Meet the Author
Hey there, can you introduce yourself?
Laura McFadden is an art director/craft writer/maker from Somerville, Massachusetts.
She has designed and written craft books including: Knitless, 50 Stash-Busting Projects; 1000 Handmade Greetings, 100 Ideas for Stationery, Cards, and Invitations, Simple and Stylish Projects Using Handmade and Digital Techniques; and The Artful Bride Wedding Series: Simple, Handmade Wedding Projects
Tell us a bit about the book?
Knitless is a compilation of yarn craft ideas for anyone who wants to use up their leftover skeins or scraps, or wants to get creative with without using knitting needles or crochet hooks. So put the needles away and try something new! With so many books on knitting and crocheting, this one redirects the modern-day crafter into a whole new area of fun with yarn.
Knitless contains projects that go from super-easy to more complex, but most were created with simplicity in mind. Some of the projects take a classic idea like a tissue box cover, but instead of making it out of plastic canvas like your grandmother might have made, modernize it with a natural-colored tissue box and a geometric pattern. The projects run the gamut from home accessories, wearable accessories, artwork made from yarn, and stationery and gift ideas. There is string art, crewel work, weaving, embroidery, rug hooking, wrapping, sewing, and lots of other techniques you will learn.
While I was creating the projects, the question to myself was, “Would I wear that? “Would I want that in my house, on my walls, table or floors?” “Would I be happy to give that to a friend as a present?” If the answer was, “no,” the idea was scrapped.
While this book contains over 50 projects with detailed instructions, we hope this book will be the springboard for your own creative ideas. Let’s go!
What was the inspiration behind it?
The idea was conceived by an agent, Holly Schmidt, at Hollan Publishing.
Which is your favourite project?
I'm quite fond of the Zip Your Fly Kindle cover and the upcycled coasters. I use both of them on a regular basis.
What is your craft space like?
My craft space is all over the house. I use the kitchen table for projects that need a level surface, or I love to sit in my mid-century modern chair to do any hand sewing, jewelry making, braiding, etc. And sometimes the project is on the floor if it's a chair or a table that gets reconfigured.
Have you always been creative?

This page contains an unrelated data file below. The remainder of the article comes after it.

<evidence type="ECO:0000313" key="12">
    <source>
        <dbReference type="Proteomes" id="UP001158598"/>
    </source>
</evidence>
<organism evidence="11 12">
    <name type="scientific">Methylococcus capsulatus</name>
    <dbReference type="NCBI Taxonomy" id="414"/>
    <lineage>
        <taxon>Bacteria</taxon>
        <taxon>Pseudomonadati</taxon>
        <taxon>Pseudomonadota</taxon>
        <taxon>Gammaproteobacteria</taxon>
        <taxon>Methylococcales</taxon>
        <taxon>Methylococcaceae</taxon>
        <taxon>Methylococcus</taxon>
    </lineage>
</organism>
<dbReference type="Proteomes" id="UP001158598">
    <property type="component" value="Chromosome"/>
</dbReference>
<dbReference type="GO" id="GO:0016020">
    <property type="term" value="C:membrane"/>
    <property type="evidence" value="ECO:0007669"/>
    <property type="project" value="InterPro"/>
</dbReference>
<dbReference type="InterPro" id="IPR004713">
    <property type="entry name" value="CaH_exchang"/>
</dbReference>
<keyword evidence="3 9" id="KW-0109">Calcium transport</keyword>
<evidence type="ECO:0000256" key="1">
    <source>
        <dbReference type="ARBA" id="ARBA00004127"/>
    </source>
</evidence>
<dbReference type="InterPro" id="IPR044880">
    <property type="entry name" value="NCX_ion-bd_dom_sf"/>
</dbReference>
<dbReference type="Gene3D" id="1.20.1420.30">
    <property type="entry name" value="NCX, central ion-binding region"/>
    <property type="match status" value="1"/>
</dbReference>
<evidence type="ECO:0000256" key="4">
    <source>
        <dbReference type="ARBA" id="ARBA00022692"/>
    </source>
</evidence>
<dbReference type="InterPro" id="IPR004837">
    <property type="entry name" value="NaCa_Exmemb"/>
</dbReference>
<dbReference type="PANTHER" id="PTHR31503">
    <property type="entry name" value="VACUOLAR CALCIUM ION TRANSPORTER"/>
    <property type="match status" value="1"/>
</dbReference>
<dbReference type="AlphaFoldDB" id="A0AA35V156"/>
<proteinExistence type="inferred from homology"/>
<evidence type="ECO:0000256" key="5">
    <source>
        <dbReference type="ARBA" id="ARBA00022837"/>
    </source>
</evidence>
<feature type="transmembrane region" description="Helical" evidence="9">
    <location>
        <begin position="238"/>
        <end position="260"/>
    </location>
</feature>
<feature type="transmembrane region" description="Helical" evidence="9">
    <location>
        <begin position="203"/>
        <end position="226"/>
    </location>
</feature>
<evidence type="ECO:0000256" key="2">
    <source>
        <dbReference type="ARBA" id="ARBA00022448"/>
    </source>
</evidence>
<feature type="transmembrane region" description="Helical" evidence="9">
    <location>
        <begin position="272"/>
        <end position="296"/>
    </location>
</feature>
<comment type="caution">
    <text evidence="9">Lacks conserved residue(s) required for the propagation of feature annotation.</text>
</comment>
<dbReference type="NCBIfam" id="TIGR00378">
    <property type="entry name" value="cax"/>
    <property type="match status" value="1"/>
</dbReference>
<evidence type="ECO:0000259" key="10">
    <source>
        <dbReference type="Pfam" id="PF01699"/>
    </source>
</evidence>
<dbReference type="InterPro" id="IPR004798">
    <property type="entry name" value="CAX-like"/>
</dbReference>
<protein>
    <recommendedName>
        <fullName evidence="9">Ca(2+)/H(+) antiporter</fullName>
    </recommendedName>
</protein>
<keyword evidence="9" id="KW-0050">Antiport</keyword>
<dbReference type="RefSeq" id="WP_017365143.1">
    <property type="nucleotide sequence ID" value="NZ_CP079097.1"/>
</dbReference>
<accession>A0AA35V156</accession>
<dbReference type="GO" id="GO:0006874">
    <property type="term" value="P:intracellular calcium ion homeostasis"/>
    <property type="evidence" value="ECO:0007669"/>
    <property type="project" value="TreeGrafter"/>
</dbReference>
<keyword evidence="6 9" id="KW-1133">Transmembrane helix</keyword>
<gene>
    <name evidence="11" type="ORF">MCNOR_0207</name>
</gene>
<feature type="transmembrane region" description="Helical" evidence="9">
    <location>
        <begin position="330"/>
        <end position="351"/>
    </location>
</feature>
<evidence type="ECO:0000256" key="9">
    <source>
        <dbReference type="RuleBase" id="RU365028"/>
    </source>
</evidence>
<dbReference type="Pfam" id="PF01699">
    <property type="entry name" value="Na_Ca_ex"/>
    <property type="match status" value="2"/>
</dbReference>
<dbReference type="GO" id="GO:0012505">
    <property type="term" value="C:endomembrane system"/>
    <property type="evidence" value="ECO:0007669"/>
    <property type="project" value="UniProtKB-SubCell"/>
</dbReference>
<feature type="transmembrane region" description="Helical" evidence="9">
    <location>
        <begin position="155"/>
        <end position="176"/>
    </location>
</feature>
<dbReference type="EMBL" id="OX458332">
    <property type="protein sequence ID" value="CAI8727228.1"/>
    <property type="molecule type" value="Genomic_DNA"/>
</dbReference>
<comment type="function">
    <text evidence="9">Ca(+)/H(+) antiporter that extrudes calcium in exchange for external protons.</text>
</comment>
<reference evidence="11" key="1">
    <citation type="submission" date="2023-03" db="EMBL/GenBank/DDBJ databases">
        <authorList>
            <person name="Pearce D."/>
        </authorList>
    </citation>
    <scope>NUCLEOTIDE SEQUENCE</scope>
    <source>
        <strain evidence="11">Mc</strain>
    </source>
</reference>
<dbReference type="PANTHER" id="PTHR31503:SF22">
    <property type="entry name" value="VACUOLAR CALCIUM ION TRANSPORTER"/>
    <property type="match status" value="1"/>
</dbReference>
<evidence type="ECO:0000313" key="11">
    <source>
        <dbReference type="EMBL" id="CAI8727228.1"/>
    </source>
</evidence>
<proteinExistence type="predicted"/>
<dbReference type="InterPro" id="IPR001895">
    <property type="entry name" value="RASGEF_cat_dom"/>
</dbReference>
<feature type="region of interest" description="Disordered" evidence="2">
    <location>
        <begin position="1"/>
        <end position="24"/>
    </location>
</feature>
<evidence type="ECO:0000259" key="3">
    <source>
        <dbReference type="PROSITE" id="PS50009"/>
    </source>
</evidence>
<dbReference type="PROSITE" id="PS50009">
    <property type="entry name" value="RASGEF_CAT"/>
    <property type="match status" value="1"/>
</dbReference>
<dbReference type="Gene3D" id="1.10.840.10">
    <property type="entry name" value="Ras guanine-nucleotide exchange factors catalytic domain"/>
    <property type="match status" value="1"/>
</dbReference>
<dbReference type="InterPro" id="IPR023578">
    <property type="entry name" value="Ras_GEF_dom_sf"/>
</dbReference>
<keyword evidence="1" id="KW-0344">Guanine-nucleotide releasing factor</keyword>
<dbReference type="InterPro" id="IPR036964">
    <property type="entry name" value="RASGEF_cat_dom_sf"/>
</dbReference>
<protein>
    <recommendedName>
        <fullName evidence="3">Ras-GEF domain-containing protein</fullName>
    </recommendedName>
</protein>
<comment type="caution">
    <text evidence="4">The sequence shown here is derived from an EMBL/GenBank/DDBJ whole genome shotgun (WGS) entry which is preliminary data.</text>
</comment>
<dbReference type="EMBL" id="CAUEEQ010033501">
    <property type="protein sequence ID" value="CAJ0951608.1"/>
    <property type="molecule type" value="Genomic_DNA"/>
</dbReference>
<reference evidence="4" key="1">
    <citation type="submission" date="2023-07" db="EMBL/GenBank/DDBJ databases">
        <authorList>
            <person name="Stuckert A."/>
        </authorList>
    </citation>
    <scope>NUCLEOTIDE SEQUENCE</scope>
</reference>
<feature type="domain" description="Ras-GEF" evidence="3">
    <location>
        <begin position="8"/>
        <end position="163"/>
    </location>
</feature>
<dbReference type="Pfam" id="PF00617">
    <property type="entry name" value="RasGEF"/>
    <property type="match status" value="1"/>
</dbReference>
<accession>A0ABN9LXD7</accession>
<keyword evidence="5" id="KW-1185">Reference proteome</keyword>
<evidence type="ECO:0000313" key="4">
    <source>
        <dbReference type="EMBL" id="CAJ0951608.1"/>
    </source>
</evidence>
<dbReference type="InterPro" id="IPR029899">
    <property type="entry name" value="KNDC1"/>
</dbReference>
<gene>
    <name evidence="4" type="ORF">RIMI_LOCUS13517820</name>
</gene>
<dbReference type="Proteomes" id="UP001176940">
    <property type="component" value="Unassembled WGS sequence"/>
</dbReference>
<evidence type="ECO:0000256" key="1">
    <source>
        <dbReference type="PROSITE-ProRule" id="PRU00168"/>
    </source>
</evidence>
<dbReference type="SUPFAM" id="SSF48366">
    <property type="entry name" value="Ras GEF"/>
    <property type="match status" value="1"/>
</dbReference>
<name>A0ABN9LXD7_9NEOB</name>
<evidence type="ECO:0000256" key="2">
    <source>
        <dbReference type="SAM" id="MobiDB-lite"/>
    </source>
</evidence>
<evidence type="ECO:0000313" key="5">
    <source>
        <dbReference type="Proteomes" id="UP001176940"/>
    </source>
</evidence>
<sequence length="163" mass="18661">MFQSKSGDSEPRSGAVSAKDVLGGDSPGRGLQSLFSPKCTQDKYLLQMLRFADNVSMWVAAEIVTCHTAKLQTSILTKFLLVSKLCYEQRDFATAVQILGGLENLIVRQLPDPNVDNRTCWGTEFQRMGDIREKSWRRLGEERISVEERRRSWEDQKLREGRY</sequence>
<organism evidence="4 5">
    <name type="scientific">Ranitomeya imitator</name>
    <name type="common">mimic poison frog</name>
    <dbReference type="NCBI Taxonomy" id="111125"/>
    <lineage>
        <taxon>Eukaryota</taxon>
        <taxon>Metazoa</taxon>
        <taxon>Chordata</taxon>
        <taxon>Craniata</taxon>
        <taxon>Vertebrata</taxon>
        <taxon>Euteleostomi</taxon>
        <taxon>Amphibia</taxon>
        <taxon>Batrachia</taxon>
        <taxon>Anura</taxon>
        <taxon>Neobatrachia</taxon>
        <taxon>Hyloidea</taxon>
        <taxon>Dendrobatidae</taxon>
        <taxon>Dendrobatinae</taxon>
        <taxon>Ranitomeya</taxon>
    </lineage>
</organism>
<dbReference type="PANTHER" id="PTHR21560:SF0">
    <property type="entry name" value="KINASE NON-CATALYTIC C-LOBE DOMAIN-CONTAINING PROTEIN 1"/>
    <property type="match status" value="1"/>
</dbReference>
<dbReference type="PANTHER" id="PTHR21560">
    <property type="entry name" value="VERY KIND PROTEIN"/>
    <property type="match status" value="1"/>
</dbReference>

I don't know if I can single myself out as being creative, because I believe everyone has creativity within. What separates the perceived creative person and the non-creative person is the sweat equity. In other words, how much work you want to put into getting better at it. I have been tinkering around with crafts for as long as I can remember.
When did you first start crafting?
Do mud pies count? The first real thing I made without any kind of kit, was a house for Malibu Barbie. It was a cardboard box lined with flowered "wallpaper". It was made with my mom's leftover contact paper which she frequently used to line shelves. I also crocheted tube dresses for Barbie.
Who are your crafty heroes?
The usual go-to-suspects. I love Martha Stewart because she has elevated crafts to a much higher status. I also love Debbie Bliss, as she has done the very same for knitting. There are some phenomenal Japanese crochet patterns out there. I also like a book called Sublime Stitching.
Where do you find inspiration?
I look everywhere, and sometimes nowhere. For one of the embroidered cards in my book, I found a wonderful pattern on a balustrade at a restaurant we frequent in Maine. Sometimes I go to the store, and I see a bunch of items which seem to spark an idea. I get a regular email from BlogLovin', I am a regular visitor to Pinterest, and Etsy can also inspire me.
What's next for you?
I am fascinated by laser cutting. I've made a bunch of designs for leather bracelets, belts, and a bass strap which I have been having cut at our local maker's shop. I am working on sewing handbags out of plastic woven placemats. I am teaching an embroidery workshop on French Knots. I have been yarn bombing stop signs, and working on a Vogue afghan. Oh yeah, and I continue my day job as a graphic designer.
Are you a knitter, crocheter, crafter, or none of the above?
This clever book gives yarn lovers�both knitters and non-knitters alike�50 fun ways to use their stashes without taking out their knitting needles. The projects are easy and simple, but with a modern aesthetic that manages to be both sophisticated and inviting.
Get your hot glue gun fired up, adhere some pompoms to an old office chair, and make the most ho-hum seat in your house into a cozy piece of pop art furniture. Or treat your neck to a stylish infinity scarf. All you need is some bulky yarn and the ability to braid.
This book will strike a chord with DIYers who love yarn but don’t always want to take the time and effort to knit something from it. Projects also include a Sputnik lamp shade, a welcome mat, friendship bracelets, and even a rehabbed woven lawn chair. Put away your needles and crochet hooks and create fabulous projects, from accessories to home goods and more!